German chancellor Angela Merkel has taken nearly five months to assemble a new ruling coalition since last September’s election setback. That hasn’t impeded the country’s strong economic recovery from the global financial crisis of 10 years ago.
Germany’s growth is powering ahead. In 2017 the economy expanded by 2.2%, the best rate for six years. Unemployment is at record low levels and a government budget surplus in 2016 of €23.7bn – 1.2% of GDP – was the biggest since German unification at the end of the 1980s.
This week’s factory orders data for December easily surpassed forecasts, despite the euro’s recent recovery against the dollar and other currencies. They rose by 3.8%, way above the expected 0.7%, while engineering orders surged by 7% from a year earlier.
Industrial output eased by -0.6% in December, but the dip was expected after a solid 3.1% increase the previous month.
Benefits of QE
Nearly three years after the European Central Bank launched quantitative easing – and two years since it cut its benchmark interest rate to zero – even the eurozone’s weakest economies have moved out of recession.
However, unlike the region’s so-called PIIGS – Portugal, Italy, Ireland, Greece and Spain – Germany’s economy didn’t really need the emergency stimulus that has rescued its weaker neighbours.
There was a short-lived slump in 2008-09 and some weak quarters as recently as 2014, but Europe’s largest economy was helped by a sickly euro that helped Germany’s major manufacturers and exporters stay relatively buoyant.
With the economy into its ninth consecutive year of expansion, Germany’s government has already raised its growth forecast for 2018 from 1.9% to 2.4%. Recent surveys of business confidence and consumer morale show that optimism is high across the board.
With the economy firing on all cylinders, the powerful IG Metall labour union has felt able to flex its muscles once again. Industrial workers and employers have been in talks over recent weeks on demands for improved pay and working hours that last month triggered a series of 24-hour strikes at companies from BMW and Bosch to Daimler.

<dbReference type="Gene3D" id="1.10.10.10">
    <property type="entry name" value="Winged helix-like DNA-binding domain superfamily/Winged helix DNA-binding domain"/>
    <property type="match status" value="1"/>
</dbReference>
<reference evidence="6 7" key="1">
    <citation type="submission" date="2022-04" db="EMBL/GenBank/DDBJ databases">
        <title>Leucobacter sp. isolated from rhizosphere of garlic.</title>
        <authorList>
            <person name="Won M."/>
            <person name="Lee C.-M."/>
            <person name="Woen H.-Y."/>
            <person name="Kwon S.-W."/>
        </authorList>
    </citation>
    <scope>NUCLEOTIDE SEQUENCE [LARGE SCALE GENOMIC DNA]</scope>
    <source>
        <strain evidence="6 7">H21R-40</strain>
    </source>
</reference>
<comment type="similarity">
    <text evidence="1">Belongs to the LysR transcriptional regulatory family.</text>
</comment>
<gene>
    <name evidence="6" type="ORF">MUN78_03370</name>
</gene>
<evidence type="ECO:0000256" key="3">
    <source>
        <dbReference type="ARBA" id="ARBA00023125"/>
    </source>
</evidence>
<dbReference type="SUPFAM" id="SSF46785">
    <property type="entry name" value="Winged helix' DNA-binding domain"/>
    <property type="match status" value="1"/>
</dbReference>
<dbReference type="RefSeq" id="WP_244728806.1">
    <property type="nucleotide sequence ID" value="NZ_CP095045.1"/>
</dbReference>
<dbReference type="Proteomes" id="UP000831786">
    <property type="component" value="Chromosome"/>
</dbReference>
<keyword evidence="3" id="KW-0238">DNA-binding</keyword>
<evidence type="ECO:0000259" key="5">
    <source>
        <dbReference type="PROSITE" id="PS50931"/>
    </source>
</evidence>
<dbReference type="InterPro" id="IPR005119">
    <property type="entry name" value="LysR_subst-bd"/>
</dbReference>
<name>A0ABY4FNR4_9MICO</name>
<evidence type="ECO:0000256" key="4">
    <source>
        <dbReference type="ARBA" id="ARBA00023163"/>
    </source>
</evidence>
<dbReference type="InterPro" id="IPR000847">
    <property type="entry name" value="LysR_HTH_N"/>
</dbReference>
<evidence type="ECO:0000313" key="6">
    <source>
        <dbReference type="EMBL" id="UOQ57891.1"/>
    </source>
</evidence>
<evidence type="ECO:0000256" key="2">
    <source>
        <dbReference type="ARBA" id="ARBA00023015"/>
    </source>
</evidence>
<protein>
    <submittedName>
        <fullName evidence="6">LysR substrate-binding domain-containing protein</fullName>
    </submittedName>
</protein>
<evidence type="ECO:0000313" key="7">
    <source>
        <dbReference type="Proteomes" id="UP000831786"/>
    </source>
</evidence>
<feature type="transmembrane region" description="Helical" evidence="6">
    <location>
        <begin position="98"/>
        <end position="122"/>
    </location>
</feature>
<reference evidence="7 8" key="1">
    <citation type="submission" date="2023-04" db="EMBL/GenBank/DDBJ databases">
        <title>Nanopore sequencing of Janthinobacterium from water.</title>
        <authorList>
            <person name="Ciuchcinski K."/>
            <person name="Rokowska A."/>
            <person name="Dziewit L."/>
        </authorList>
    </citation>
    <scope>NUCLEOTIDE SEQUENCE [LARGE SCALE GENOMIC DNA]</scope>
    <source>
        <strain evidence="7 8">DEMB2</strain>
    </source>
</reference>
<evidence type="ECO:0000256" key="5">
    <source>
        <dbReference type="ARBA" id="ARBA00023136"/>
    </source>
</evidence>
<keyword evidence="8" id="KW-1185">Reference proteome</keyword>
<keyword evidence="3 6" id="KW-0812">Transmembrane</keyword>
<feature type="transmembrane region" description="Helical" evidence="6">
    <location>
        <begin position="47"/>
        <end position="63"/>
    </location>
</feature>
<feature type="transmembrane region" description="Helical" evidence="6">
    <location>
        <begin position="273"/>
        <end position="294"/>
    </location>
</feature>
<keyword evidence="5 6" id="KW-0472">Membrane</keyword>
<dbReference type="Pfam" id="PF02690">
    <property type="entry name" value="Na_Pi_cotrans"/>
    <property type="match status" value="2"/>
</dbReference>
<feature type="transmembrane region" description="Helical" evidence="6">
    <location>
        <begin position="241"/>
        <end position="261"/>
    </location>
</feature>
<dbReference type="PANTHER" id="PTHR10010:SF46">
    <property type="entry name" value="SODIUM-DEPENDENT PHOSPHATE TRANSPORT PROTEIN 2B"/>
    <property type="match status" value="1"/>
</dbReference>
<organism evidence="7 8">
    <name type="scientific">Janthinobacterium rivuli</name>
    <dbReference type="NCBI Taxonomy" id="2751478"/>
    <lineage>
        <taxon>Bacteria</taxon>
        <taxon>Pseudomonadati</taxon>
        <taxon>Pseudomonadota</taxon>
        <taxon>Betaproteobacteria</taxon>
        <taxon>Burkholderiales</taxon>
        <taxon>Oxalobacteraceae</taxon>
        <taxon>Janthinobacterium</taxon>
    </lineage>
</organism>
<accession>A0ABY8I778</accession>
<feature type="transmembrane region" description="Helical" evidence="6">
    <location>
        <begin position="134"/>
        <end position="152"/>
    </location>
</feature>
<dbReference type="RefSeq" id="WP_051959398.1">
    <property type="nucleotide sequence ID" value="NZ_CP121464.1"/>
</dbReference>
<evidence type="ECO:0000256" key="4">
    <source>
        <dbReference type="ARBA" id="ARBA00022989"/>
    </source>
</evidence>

More industrial action was on the cards before this week. However, a wage deal finally hammered out on Tuesday will see 3.9 million metal and engineering workers get a 4.3% pay rise from April and other payments spread over the next 27 months.
As IG Metall negotiator Roman Zitzelsberger noted: “Workers will have more money in their pockets in real terms; they will get a fair share of company profits and that will boost consumption.”
Not that consumers weren’t already bullish – workers are feeling more secure about their jobs, while rising real wages and the low cost of borrowing has helped household spending keep the good times rolling.
Fear of overheating
The Financial Times notes that Germany’s economy has now surpassed its potential growth rate of about 1.5% — the rate it can expand without stoking inflationary pressures — for four successive years, while the manufacturing sector’s capacity utilisation is at its highest level since mid-2008.
The FT also reports that with their order books full, some German companies have stopped taking on any new customers.
At the same time, the number of Germans in employment is forecast to rise nearly 500,000 this year to a record 44.8 million, trimming the jobless rate from 5.7% to 5.3%. However, for businesses this also means that skilled workers are increasingly hard to find – hence IG Metall’s efforts to wring concessions from employers.
In common with their peers in other eurozone economies, German companies must also contend with the euro’s advance against the dollar as well as rising oil prices. Stronger growth also shortens the odds of the ECB moving to normalise monetary policy earlier than previously expected, by turning off the QE tap and allowing interest rates to rise.
A lid on inflation
The good news is that German inflation is still subdued. Indeed, the rate eased back to 1.4% last month from 1.6% in December against expectations that it would edge higher and is still comfortably below the ECB’s 2% target rate.
What can the government do to ensure the lid stays on, without also stifling growth?
Economic research centre The Kiel Institute has recommended that Germany’s government puts its budget surplus to work. It recommends reducing corporation tax to attract foreign investment as the most effective method – particularly since president Trump won approval late last year for big US corporate tax cuts.
Foreign investment would also be attracted by more enticing rates on German government bonds as the returns have been notoriously meagre in recent years.
However, an option likely to gain wider support is to devote more spending on infrastructure. Many of Germany’s roads and bridges date back to the industrial boom of the 1960s and 1970s and are increasingly unable to meet the demands of modern traffic.
Analysts also suggest that if Germany’s inflation rate edges a few notches higher in order to keep growth robust, it’s probably a modest price to pay.